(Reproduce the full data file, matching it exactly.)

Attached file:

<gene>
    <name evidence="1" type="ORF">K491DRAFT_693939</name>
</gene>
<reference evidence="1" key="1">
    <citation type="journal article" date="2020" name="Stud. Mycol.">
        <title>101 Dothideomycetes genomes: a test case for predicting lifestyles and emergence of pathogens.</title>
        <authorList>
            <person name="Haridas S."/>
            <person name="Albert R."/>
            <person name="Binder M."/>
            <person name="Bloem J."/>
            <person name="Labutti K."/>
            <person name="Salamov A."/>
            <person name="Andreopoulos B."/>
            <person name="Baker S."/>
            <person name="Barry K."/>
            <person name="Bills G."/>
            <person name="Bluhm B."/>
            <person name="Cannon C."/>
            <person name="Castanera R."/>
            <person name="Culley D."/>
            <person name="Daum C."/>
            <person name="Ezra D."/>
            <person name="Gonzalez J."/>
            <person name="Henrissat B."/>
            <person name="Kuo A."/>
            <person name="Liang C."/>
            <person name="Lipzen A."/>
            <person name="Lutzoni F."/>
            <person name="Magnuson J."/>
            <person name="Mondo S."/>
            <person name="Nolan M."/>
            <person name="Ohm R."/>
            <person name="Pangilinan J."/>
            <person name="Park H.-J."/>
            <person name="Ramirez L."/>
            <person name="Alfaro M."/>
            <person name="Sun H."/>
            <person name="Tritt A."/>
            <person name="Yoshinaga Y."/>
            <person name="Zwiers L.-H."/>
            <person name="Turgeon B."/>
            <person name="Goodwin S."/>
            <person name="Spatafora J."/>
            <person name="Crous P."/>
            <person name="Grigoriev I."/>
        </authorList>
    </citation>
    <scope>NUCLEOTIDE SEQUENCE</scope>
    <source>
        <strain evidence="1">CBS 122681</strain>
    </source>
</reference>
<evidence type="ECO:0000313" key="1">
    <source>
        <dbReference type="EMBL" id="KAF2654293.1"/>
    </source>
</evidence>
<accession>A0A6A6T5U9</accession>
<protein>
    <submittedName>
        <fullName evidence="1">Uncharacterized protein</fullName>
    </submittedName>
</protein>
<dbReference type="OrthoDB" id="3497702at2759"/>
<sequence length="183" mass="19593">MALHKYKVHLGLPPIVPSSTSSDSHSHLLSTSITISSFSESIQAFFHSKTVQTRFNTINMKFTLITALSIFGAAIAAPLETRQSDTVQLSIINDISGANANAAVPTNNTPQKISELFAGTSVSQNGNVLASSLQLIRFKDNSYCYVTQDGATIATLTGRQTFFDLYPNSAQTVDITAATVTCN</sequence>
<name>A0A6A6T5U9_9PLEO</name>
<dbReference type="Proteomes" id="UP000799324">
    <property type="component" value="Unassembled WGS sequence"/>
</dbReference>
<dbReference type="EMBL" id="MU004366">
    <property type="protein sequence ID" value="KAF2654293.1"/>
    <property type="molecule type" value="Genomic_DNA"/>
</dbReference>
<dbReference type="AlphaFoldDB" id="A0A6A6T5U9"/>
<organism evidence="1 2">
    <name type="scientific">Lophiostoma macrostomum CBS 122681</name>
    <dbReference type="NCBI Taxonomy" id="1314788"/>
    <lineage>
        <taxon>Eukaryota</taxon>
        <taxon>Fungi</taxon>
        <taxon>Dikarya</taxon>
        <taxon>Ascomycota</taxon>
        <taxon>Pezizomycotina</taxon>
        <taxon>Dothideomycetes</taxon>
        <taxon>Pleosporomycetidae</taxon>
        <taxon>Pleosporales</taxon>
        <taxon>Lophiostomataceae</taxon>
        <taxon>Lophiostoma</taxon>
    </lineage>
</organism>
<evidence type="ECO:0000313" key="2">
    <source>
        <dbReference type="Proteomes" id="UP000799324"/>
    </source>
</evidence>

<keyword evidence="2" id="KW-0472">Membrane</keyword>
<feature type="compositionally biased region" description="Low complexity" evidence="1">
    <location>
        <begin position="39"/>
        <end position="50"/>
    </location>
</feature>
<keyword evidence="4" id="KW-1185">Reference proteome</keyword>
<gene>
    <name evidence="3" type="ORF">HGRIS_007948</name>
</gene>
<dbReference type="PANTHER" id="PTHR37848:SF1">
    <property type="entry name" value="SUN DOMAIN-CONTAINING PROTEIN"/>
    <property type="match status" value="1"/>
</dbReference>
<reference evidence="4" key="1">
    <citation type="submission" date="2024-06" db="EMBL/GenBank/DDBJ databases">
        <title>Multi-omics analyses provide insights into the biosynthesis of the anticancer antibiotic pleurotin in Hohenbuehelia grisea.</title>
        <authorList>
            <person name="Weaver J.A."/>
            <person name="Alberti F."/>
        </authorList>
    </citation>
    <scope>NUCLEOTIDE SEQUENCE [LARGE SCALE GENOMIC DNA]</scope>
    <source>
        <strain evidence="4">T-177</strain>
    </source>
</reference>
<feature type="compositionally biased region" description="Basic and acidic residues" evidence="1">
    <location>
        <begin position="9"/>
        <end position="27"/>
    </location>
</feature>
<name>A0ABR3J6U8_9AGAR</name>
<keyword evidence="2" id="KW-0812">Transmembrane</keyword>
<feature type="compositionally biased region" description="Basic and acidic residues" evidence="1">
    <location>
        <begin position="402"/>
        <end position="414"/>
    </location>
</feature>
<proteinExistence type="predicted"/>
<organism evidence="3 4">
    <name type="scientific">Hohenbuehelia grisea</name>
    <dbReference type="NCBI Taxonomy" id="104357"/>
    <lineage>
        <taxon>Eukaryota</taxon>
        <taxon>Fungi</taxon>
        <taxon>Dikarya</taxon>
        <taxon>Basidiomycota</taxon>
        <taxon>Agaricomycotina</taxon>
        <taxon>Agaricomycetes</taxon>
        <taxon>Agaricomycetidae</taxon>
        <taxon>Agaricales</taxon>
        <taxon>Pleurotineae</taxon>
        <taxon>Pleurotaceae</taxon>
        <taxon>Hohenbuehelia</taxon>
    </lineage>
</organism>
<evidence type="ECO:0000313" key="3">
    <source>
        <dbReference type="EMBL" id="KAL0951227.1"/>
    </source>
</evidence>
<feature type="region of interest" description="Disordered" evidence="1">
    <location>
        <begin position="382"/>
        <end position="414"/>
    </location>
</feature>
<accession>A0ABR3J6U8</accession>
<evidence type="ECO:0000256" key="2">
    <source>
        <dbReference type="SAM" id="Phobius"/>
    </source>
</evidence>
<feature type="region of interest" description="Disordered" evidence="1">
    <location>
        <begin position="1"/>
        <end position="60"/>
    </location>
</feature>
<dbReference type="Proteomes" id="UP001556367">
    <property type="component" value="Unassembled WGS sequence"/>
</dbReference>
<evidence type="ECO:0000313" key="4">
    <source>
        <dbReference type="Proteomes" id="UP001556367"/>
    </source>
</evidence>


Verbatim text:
<gene>
    <name evidence="1" type="ORF">K491DRAFT_693939</name>
</gene>
<reference evidence="1" key="1">
    <citation type="journal article" date="2020" name="Stud. Mycol.">
        <title>101 Dothideomycetes genomes: a test case for predicting lifestyles and emergence of pathogens.</title>
        <authorList>
            <person name="Haridas S."/>
            <person name="Albert R."/>
            <person name="Binder M."/>
            <person name="Bloem J."/>
            <person name="Labutti K."/>
            <person name="Salamov A."/>
            <person name="Andreopoulos B."/>
            <person name="Baker S."/>
            <person name="Barry K."/>
            <person name="Bills G."/>
            <person name="Bluhm B."/>
            <person name="Cannon C."/>
            <person name="Castanera R."/>
            <person name="Culley D."/>
            <person name="Daum C."/>
            <person name="Ezra D."/>
            <person name="Gonzalez J."/>
            <person name="Henrissat B."/>
            <person name="Kuo A."/>
            <person name="Liang C."/>
            <person name="Lipzen A."/>
            <person name="Lutzoni F."/>
            <person name="Magnuson J."/>
            <person name="Mondo S."/>
            <person name="Nolan M."/>
            <person name="Ohm R."/>
            <person name="Pangilinan J."/>
            <person name="Park H.-J."/>
            <person name="Ramirez L."/>
            <person name="Alfaro M."/>
            <person name="Sun H."/>
            <person name="Tritt A."/>
            <person name="Yoshinaga Y."/>
            <person name="Zwiers L.-H."/>
            <person name="Turgeon B."/>
            <person name="Goodwin S."/>
            <person name="Spatafora J."/>
            <person name="Crous P."/>
            <person name="Grigoriev I."/>
        </authorList>
    </citation>
    <scope>NUCLEOTIDE SEQUENCE</scope>
    <source>
        <strain evidence="1">CBS 122681</strain>
    </source>
</reference>
<evidence type="ECO:0000313" key="1">
    <source>
        <dbReference type="EMBL" id="KAF2654293.1"/>
    </source>
</evidence>
<accession>A0A6A6T5U9</accession>
<protein>
    <submittedName>
        <fullName evidence="1">Uncharacterized protein</fullName>
    </submittedName>
</protein>
<dbReference type="OrthoDB" id="3497702at2759"/>
<sequence length="183" mass="19593">MALHKYKVHLGLPPIVPSSTSSDSHSHLLSTSITISSFSESIQAFFHSKTVQTRFNTINMKFTLITALSIFGAAIAAPLETRQSDTVQLSIINDISGANANAAVPTNNTPQKISELFAGTSVSQNGNVLASSLQLIRFKDNSYCYVTQDGATIATLTGRQTFFDLYPNSAQTVDITAATVTCN</sequence>
<name>A0A6A6T5U9_9PLEO</name>
<dbReference type="Proteomes" id="UP000799324">
    <property type="component" value="Unassembled WGS sequence"/>
</dbReference>
<dbReference type="EMBL" id="MU004366">
    <property type="protein sequence ID" value="KAF2654293.1"/>
    <property type="molecule type" value="Genomic_DNA"/>
</dbReference>
<dbReference type="AlphaFoldDB" id="A0A6A6T5U9"/>
<organism evidence="1 2">
    <name type="scientific">Lophiostoma macrostomum CBS 122681</name>
    <dbReference type="NCBI Taxonomy" id="1314788"/>
    <lineage>
        <taxon>Eukaryota</taxon>
        <taxon>Fungi</taxon>
        <taxon>Dikarya</taxon>
        <taxon>Ascomycota</taxon>
        <taxon>Pezizomycotina</taxon>
        <taxon>Dothideomycetes</taxon>
        <taxon>Pleosporomycetidae</taxon>
        <taxon>Pleosporales</taxon>
        <taxon>Lophiostomataceae</taxon>
        <taxon>Lophiostoma</taxon>
    </lineage>
</organism>
<evidence type="ECO:0000313" key="2">
    <source>
        <dbReference type="Proteomes" id="UP000799324"/>
    </source>
</evidence>

<keyword evidence="2" id="KW-0472">Membrane</keyword>
<feature type="compositionally biased region" description="Low complexity" evidence="1">
    <location>
        <begin position="39"/>
        <end position="50"/>
    </location>
</feature>
<keyword evidence="4" id="KW-1185">Reference proteome</keyword>
<gene>
    <name evidence="3" type="ORF">HGRIS_007948</name>
</gene>
<dbReference type="PANTHER" id="PTHR37848:SF1">
    <property type="entry name" value="SUN DOMAIN-CONTAINING PROTEIN"/>
    <property type="match status" value="1"/>
</dbReference>
<reference evidence="4" key="1">
    <citation type="submission" date="2024-06" db="EMBL/GenBank/DDBJ databases">
        <title>Multi-omics analyses provide insights into the biosynthesis of the anticancer antibiotic pleurotin in Hohenbuehelia grisea.</title>
        <authorList>
            <person name="Weaver J.A."/>
            <person name="Alberti F."/>
        </authorList>
    </citation>
    <scope>NUCLEOTIDE SEQUENCE [LARGE SCALE GENOMIC DNA]</scope>
    <source>
        <strain evidence="4">T-177</strain>
    </source>
</reference>
<feature type="compositionally biased region" description="Basic and acidic residues" evidence="1">
    <location>
        <begin position="9"/>
        <end position="27"/>
    </location>
</feature>
<name>A0ABR3J6U8_9AGAR</name>
<keyword evidence="2" id="KW-0812">Transmembrane</keyword>
<feature type="compositionally biased region" description="Basic and acidic residues" evidence="1">
    <location>
        <begin position="402"/>
        <end position="414"/>
    </location>
</feature>
<proteinExistence type="predicted"/>
<organism evidence="3 4">
    <name type="scientific">Hohenbuehelia grisea</name>
    <dbReference type="NCBI Taxonomy" id="104357"/>
    <lineage>
        <taxon>Eukaryota</taxon>
        <taxon>Fungi</taxon>
        <taxon>Dikarya</taxon>
        <taxon>Basidiomycota</taxon>
        <taxon>Agaricomycotina</taxon>
        <taxon>Agaricomycetes</taxon>
        <taxon>Agaricomycetidae</taxon>
        <taxon>Agaricales</taxon>
        <taxon>Pleurotineae</taxon>
        <taxon>Pleurotaceae</taxon>
        <taxon>Hohenbuehelia</taxon>
    </lineage>
</organism>
<evidence type="ECO:0000313" key="3">
    <source>
        <dbReference type="EMBL" id="KAL0951227.1"/>
    </source>
</evidence>
<feature type="region of interest" description="Disordered" evidence="1">
    <location>
        <begin position="382"/>
        <end position="414"/>
    </location>
</feature>
<accession>A0ABR3J6U8</accession>
<evidence type="ECO:0000256" key="2">
    <source>
        <dbReference type="SAM" id="Phobius"/>
    </source>
</evidence>
<feature type="region of interest" description="Disordered" evidence="1">
    <location>
        <begin position="1"/>
        <end position="60"/>
    </location>
</feature>
<dbReference type="Proteomes" id="UP001556367">
    <property type="component" value="Unassembled WGS sequence"/>
</dbReference>
<evidence type="ECO:0000313" key="4">
    <source>
        <dbReference type="Proteomes" id="UP001556367"/>
    </source>
</evidence>